develop a space technology and commerce park to be named "Exploration
Park at John F. Kennedy Space Center." The park is expected to
attract tenants engaged in space technology, space commerce and space
education.

In June, KSC selected the Atlas V, now part of the United Launch
Alliance rocket family, for the Mars Science Laboratory. This is a
mission to carry a large rover to the red planet in fall 2009. The
six-wheeled rover will explore Mars for two years, examining sites to
identify where the building blocks for life may exist.

The European Space Agency's Columbus research laboratory, an important
component to the space station, arrived in June at KSC's Space
Station Processing Facility where it will be prepared for launch on a
future shuttle mission.

Space Shuttle Discovery lifted off on mission STS-121 on July 4 (the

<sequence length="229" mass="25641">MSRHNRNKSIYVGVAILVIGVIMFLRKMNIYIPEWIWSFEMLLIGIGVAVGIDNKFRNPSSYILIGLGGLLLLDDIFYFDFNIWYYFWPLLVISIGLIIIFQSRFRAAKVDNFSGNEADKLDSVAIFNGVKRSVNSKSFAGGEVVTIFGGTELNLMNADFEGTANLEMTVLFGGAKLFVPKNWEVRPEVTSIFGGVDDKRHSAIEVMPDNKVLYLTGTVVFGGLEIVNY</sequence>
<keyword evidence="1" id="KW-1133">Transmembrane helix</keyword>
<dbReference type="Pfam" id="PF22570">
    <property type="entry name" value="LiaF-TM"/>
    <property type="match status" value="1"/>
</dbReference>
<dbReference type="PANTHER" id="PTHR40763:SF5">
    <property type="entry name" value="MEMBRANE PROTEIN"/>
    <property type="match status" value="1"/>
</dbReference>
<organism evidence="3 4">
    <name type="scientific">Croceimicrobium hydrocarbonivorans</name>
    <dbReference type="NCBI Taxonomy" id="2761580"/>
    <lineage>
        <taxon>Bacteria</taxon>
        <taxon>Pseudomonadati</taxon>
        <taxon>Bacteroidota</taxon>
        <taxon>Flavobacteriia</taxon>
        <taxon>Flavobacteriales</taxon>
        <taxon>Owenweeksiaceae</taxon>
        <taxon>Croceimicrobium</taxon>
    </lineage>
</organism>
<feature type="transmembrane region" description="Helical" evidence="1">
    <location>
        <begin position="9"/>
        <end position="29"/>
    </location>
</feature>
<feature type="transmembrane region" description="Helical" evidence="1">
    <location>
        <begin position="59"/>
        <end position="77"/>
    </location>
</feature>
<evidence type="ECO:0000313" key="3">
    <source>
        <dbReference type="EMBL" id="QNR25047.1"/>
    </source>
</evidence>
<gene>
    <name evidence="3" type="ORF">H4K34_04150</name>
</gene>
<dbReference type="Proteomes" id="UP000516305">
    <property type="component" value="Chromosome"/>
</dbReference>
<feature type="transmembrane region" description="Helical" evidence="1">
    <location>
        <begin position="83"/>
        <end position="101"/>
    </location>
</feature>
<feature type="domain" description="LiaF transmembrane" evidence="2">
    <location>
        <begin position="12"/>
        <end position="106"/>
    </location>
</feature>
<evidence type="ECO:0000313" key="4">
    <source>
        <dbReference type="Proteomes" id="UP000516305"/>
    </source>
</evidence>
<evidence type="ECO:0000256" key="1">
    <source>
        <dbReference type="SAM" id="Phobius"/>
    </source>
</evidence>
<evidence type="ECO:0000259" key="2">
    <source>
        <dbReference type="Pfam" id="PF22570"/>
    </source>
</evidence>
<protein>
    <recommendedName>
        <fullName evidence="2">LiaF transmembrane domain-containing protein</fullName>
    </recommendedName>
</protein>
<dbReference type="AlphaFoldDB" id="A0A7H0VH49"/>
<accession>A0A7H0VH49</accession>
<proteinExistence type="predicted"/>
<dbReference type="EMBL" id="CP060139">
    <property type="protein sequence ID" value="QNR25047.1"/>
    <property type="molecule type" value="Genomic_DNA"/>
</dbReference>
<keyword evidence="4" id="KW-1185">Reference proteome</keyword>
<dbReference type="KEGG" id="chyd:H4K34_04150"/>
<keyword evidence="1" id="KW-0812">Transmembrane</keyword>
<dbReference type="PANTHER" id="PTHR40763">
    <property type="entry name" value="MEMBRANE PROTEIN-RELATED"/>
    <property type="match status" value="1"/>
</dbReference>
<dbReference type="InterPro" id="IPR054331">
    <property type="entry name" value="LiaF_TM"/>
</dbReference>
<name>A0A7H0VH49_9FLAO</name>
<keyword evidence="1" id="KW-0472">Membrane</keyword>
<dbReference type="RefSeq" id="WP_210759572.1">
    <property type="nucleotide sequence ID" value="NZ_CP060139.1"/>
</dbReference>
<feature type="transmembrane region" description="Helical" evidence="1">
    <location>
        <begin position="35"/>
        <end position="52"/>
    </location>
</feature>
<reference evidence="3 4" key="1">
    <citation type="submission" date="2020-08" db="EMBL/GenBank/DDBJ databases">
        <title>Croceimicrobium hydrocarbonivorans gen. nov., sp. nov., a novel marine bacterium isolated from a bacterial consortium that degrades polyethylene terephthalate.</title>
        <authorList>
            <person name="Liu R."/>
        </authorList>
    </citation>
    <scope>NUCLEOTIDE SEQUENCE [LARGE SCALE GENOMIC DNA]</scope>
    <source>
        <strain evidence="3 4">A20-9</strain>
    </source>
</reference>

first mission to launch on Independence Day) from Launch Pad 39B,
carrying critical hardware to the station for future assembly
missions. The mission restored the station to a three-person crew for
the first time since May 2003. STS-121 also marked the first use of
the Launch Control Center's newly renovated Firing Room 4.

Space Shuttle Atlantis launched on mission STS-115 on Sept. 9, also
from Launch Pad 39B, carrying the P3/P4 integrated truss segment for
installation on the station. The mission resumed assembly of the
station after a hiatus of four years.

The final launch of the year was made by Discovery on mission STS-116
on Dec. 9. It was the last currently planned shuttle launch from
Launch Pad 39B. The challenging mission included installing the P5
short space truss segment to the station's P3/P4 truss segment and
completely rewiring and activating the station's electrical and
thermal control systems.

Launch Pad 39B is being transitioned to NASA's Constellation Program
and readied for the Ares 1-I test flight, scheduled for no earlier
than 2009.

The first shuttle launch in 2007 is currently targeted for no earlier
than March 16.

KSC's Launch Services Program managed five expendable launch vehicle